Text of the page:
The bloc’s storage facilities are reportedly nearing full capacity ahead of winter
EU gas traders are now using Ukrainian storage facilities to keep excessive volumes of the fuel ahead of the upcoming winter season despite the military conflict in the country, the Financial Times reported on Wednesday.
According to data provided by Gas Infrastructure Europe, the bloc’s gas storage sites are currently nearly 99% full.
The EU managed to hit its 90% gas storage target back in August, two and a half months ahead of the November 1 deadline.
However, European energy companies continue to purchase the fuel, including liquefied natural gas, bracing for further supply risks.
With EU facilities at almost full capacity, energy firms are increasingly turning to Ukraine, which boasts Europe’s largest infrastructure to store gas reserves, according to the FT. The move has reportedly pushed the amount of gas stored in Ukraine to its highest level since February 2022, when Moscow launched its military operation.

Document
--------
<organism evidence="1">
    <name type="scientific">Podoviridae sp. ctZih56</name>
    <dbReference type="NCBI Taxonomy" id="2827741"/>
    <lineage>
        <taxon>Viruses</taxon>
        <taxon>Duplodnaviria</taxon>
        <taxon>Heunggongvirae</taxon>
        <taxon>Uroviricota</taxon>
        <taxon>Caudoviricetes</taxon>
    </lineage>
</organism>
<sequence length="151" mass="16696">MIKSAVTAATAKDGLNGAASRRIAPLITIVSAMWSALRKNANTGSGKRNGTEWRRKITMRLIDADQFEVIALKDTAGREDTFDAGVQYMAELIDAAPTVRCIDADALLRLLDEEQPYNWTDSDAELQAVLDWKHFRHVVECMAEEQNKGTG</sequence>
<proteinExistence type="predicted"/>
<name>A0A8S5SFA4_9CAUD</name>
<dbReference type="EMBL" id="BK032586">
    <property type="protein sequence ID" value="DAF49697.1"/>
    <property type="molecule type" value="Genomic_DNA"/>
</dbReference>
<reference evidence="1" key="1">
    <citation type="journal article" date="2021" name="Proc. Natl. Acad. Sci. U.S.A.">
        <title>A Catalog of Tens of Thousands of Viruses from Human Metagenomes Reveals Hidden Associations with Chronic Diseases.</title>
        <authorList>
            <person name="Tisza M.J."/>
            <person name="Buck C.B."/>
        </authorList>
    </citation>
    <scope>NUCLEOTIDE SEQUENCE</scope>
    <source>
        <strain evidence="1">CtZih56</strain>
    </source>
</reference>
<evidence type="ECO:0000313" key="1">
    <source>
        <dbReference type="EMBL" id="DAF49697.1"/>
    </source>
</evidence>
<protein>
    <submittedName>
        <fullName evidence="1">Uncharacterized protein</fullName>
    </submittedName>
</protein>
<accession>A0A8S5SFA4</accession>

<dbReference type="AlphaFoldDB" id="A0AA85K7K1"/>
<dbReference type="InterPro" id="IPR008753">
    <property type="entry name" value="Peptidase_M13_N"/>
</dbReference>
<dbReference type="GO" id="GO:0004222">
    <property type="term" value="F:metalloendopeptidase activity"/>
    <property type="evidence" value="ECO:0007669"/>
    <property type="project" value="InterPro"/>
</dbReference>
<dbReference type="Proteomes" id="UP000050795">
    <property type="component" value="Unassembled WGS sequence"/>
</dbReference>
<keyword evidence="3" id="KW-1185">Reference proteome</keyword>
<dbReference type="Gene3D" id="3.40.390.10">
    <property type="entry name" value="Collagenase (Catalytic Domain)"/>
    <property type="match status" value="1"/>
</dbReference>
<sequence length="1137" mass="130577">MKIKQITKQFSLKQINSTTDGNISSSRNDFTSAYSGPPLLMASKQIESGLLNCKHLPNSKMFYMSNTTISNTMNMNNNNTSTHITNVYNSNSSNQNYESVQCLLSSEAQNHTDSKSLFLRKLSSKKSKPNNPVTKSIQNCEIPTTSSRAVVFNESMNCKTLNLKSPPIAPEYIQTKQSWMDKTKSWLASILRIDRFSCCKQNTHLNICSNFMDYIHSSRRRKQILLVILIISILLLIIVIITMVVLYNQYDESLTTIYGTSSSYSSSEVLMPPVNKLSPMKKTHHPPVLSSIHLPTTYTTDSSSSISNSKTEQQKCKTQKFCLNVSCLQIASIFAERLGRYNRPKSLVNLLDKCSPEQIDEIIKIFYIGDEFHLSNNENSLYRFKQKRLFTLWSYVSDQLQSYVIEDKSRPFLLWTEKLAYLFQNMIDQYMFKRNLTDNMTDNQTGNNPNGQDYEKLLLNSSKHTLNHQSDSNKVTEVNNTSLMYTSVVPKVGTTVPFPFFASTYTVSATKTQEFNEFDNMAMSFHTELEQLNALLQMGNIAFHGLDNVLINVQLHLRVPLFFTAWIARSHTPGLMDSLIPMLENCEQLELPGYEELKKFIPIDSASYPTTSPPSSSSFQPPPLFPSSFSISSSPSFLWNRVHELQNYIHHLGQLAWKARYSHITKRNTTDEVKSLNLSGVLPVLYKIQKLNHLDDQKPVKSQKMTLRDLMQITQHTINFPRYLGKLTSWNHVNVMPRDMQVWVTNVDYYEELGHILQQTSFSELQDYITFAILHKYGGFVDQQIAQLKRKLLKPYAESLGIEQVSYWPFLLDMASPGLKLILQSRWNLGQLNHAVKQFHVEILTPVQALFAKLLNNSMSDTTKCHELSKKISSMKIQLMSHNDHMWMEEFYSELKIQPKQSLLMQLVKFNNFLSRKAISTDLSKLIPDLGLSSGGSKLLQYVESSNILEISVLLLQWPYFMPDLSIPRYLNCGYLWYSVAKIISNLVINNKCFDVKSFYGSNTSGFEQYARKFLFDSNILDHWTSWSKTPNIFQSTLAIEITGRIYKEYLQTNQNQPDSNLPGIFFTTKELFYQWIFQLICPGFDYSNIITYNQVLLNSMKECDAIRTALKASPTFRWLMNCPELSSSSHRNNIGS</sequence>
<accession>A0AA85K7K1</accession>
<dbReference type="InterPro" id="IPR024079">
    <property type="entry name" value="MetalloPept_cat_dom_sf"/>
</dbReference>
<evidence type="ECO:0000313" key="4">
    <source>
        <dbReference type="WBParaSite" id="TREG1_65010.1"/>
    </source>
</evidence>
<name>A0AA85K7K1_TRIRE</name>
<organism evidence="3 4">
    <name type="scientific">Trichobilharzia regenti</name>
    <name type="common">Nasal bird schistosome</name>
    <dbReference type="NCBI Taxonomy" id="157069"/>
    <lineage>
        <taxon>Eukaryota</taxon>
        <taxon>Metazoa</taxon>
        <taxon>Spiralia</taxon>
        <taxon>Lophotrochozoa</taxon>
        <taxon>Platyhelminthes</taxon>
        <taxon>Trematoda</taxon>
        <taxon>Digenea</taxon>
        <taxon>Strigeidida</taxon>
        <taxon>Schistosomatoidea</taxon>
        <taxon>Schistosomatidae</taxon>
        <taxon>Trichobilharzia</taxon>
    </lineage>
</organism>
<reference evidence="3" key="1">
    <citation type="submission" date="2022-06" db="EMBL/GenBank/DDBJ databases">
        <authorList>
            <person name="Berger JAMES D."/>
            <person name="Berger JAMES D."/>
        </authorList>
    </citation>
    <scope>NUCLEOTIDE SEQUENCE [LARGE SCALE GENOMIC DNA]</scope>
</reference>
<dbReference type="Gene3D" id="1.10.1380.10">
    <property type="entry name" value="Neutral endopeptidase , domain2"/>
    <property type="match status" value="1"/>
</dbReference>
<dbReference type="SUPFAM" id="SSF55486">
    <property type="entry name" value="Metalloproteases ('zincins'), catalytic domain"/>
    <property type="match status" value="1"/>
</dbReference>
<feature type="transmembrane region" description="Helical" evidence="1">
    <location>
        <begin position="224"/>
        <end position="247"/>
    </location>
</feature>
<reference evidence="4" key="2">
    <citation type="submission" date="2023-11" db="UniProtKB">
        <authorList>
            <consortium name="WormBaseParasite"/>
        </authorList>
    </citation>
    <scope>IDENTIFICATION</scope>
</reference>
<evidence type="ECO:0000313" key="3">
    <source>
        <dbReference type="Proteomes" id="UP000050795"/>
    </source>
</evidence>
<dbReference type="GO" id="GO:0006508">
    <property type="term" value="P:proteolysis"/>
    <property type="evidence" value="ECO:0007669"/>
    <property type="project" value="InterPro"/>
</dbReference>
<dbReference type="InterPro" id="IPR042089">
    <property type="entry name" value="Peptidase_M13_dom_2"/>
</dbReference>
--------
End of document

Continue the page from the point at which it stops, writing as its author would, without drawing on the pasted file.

Analysts have warned that the EU is exposed to shortages in the event of a prolonged colder winter, possible delivery disruptions, and geopolitical tensions, which are expected to have a major impact on energy markets and send prices skyrocketing.
“The risk of a gas shortage in Europe is low for this winter, barring any major unplanned supply disruptions or long, deep cold snaps that hit Europe and Asia at the same time,” Natasha Fielding, head of European gas pricing at Argus, a price reporting agency, told the newspaper, adding that the 27-nation bloc has stocked up as well as it possibly could.
Some traders are reportedly paying for LNG tankers to act as offshore “floating storage” to hold the extra volumes.
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